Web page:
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Myth: You either have mild or severe food allergies
The truth: There are no mild or severe food allergies, only mild or severe reactions. “Reactions are somewhat unpredictable,” explains Joshua Dorn, MD, allergy/immunology fellow at the Mayo Clinic in Rochester, MN. That means you can eat a food a few times and have nothing more than a couple of hives, then boom, you might have anaphylaxis—a severe systemic reaction that requires immediate medical treatment. “There have been many reports of people having severe reactions after mild ones,” Dr. Dorn confirms. And anaphylaxis is on the rise: Visits to the ER for a severe allergic reaction shot up a staggering 124 per cent from 2005 to 2014, according to a 2017 study published in the Journal of Allergy and Clinical Immunology: In Practice.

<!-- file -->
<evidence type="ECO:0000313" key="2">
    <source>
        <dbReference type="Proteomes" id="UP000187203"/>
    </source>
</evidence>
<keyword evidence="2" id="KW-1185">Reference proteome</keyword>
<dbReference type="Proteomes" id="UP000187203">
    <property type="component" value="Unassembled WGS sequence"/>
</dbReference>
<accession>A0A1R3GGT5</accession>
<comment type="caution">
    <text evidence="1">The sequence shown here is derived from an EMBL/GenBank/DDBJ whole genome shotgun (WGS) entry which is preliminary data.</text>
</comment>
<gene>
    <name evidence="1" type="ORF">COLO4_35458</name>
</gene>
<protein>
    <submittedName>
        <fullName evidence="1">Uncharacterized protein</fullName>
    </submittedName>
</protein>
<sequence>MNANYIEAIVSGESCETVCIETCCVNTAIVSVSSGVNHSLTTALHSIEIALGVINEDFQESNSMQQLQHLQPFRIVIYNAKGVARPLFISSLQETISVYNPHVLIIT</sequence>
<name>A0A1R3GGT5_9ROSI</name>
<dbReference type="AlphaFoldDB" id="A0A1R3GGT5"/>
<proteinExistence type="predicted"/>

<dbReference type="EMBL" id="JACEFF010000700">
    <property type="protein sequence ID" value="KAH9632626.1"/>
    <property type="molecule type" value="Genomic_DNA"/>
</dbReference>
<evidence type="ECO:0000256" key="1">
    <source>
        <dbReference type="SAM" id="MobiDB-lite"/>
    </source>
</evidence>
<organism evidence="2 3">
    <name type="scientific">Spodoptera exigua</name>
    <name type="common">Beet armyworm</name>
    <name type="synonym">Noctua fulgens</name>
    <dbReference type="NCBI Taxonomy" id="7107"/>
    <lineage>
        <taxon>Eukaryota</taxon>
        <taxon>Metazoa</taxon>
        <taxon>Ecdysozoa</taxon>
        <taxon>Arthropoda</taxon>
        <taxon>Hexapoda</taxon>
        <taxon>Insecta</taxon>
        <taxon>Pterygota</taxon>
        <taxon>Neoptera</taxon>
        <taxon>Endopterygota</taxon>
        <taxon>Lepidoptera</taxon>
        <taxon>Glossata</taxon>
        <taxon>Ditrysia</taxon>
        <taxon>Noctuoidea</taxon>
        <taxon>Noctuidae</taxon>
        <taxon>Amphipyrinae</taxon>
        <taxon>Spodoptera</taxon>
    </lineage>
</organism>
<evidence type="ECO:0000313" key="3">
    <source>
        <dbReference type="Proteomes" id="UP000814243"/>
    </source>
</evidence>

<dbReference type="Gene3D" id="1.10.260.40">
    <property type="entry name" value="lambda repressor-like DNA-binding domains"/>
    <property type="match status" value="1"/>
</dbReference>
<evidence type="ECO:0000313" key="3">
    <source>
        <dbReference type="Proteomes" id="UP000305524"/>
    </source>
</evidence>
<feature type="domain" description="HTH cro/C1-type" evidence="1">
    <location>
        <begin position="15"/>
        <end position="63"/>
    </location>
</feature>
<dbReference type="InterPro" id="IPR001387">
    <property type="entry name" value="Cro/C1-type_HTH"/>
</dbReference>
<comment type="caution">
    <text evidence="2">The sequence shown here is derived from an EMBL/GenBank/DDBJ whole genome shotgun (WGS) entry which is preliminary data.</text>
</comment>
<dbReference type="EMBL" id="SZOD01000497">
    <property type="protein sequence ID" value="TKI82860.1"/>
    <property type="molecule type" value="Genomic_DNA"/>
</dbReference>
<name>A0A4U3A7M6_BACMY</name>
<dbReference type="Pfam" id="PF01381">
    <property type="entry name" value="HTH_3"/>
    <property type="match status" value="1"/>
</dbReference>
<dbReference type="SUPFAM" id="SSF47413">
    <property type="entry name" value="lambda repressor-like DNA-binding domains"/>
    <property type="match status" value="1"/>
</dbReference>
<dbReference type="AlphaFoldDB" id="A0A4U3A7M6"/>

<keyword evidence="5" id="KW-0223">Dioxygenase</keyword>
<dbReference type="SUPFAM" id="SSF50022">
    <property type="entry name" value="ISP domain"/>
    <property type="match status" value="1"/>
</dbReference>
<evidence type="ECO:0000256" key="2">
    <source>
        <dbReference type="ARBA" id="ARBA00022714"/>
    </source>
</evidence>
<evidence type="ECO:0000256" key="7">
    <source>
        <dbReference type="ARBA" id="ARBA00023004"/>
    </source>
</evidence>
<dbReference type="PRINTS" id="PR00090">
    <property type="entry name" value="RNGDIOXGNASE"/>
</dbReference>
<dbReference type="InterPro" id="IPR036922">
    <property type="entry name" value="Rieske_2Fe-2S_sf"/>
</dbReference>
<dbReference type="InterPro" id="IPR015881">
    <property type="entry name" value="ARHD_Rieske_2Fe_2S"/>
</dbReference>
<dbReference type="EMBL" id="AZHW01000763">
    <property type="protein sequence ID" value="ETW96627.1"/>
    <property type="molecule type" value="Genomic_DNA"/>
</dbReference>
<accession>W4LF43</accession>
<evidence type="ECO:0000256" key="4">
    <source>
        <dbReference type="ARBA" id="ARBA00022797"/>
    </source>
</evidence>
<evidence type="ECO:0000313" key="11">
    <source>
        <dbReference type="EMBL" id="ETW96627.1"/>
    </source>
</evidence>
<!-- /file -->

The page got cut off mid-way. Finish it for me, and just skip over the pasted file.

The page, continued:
Reactions are tricky to predict because other variables can be in play. Are you sick? Were you exercising? Overheated? Drinking alcohol? Do you have active asthma? Other allergies? They’re all considered “co-factors” that can contribute to a more extreme immune response.
The bottom line: “Any reaction can range from mild to severe so it’s best to be prepared for a severe one,” says Dr. Dorn. And when allergists say “be prepared,” they mean carry two EpiPens or other epinephrine auto-injectors.
Here’s what you should know about the rise of food allergies in Canada!